The two things that matter most are whether or not your forward is getting shots, and whether or not those shots are high-value. Football is a low-event, high-variance sport, and the challenge that a forward faces is not so much about converting chances at a higher rate than average, it is about consistently getting into high value positions and getting shots.

In Malen’s case, he’s still getting plenty of shots, though the value of those shots have dipped a bit. His non-penalty expected goals (npxG) has dropped from 0.15 per shot last season (and a career average of 0.14) to 0.10 so far this season. That’s not brilliant, but it’s not horrible either. It is something you want to see improve, rather than the source of all Dortmund’s woes.

Borussia Dortmund v AC Milan: Group F - UEFA Champions League 2023/24 Photo by Hendrik Deckers/Borussia Dortmund via Getty Images

I think the reason he is currently getting lower value shots is because, on average, those shots are coming from further out (18.8 yards versus last season’s 15.9 and a career average of 16.0).

That said, I think it is difficult to make inferences about who is to blame for this decline, at this point in the season. Is it a meaningful decline? I’m willing to buy that it probably is, though I’d urge caution before jumping right into those murky waters just yet. Is it because Malen is doing a bad job of getting into the right positions? Or is it a function of wider team issues? Of that I’m unsure, and I think we need more data to be sure.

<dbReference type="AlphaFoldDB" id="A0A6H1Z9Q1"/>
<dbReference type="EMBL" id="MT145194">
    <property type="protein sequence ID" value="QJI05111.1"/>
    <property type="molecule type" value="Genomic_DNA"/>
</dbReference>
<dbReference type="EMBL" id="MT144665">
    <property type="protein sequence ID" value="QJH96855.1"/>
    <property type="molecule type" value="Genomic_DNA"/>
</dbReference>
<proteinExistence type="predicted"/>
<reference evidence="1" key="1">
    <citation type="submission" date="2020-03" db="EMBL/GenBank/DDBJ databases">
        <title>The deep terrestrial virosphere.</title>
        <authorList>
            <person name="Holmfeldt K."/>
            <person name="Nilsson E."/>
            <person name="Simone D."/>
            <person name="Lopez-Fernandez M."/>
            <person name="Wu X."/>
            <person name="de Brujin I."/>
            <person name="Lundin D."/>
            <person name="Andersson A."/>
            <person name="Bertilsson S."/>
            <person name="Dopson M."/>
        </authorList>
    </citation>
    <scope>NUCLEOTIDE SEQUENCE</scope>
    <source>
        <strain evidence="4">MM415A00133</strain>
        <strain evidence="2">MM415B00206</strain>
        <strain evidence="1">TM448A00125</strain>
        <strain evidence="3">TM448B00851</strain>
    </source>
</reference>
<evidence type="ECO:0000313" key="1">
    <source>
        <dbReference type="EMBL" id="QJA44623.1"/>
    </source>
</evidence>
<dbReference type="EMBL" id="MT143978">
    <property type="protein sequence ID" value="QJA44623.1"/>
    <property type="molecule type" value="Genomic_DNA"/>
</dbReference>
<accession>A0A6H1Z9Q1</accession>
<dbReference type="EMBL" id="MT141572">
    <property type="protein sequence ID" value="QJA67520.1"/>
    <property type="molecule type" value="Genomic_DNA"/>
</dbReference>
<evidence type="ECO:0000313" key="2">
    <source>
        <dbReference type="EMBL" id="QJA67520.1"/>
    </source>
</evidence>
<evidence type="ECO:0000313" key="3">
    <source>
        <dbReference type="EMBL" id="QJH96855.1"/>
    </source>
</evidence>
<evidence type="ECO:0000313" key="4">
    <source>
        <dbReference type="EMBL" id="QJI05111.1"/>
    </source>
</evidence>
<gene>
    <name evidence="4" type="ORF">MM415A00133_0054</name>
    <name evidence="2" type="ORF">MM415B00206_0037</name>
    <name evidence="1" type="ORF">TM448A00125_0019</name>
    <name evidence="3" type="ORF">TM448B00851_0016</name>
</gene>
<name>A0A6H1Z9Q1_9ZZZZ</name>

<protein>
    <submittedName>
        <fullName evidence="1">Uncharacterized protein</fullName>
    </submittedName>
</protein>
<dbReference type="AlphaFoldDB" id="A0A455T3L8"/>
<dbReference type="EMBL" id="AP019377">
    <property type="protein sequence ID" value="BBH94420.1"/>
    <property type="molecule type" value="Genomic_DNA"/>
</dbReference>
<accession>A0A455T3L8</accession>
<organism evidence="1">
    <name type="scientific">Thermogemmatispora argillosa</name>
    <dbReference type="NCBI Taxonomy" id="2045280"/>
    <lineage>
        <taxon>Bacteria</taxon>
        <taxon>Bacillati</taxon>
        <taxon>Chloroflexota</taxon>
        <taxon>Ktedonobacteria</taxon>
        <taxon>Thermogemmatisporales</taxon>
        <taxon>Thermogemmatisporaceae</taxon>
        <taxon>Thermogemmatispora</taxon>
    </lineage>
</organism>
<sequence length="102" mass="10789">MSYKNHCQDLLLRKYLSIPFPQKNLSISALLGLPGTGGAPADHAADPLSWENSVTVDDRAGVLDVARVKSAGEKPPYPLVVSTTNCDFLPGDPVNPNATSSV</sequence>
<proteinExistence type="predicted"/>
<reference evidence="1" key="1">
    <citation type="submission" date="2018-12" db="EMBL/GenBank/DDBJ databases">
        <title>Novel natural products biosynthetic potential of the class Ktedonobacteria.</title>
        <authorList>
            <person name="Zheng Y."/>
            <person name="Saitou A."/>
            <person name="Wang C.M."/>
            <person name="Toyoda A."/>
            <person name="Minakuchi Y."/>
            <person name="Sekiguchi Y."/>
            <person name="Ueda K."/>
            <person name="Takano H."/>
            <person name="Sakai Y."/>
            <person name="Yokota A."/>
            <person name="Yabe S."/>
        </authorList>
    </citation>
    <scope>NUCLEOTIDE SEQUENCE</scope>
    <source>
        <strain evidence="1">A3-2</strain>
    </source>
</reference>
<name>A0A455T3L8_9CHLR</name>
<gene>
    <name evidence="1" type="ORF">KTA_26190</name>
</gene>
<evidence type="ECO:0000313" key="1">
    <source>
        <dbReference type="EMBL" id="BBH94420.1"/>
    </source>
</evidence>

Struggles All Over the Pitch

I don’t think Malen’s struggles have been in front of goal as much as they have been small declines in multiple areas, primarily in and around the opponent’s penalty area. He is actually scoring at a very similar rate to last season (though his npxG/90 has declined by a little over 30%), but he’s struggling with regards to creating offense. He has so far had zero assists this season, and his expected assisted goals (xAG) per 90 has declined by almost 45%. Further, his shot-creating actions (2.87 per 90) are significantly lower than both his career average (3.83) and last season (4.22).

I think the assists will come, but a 35% decrease in his npxG+xAG/90 is significant enough to concern me a little. At the same time, his numbers this season are consistent with his first season at Dortmund, which might suggest that he hit a purple patch last season and has just returned to normality now.

Despite the decline, I think it’s a little difficult to draw conclusions just yet, because it’s difficult to separate Malen’s struggles from the team’s struggles. Dortmund are making fewer passes into the penalty area, and Donyell Malen has taken on a much larger share of that responsibility, and while Malen’s progressive carries have dropped, it looks like a much larger share of those carries are bringing the ball into the opponent’s third, instead of the penalty area. On top of a shift in how Malen is contributing to ball progression, there has also been a drop in his progressive receptions, which suggests that his dropping deeper to contribute in earlier phases of play, taking him further away from the goal and where he is at his most valuable. I think it’s too early to conclude that this is a meaningful trend, but it does feel consistent with what I’ve felt when watching the games. If it is the case that the decline in Malen’s headline numbers is a product of him trying to help out deeper, due to Dortmund’s struggles early on, I think he deserves a bit of a break.

Evidence of this possible shift in what Malen is having to do on the pitch can also be found in where he is touching the ball. While Malen is still responsible for a significant chunk of Dortmund’s touches in the penalty area, he is averaging fewer touches in the penalty area than he was last season, as well as the opponent’s third, at the same time as taking slightly more touches in Dortmund’s third.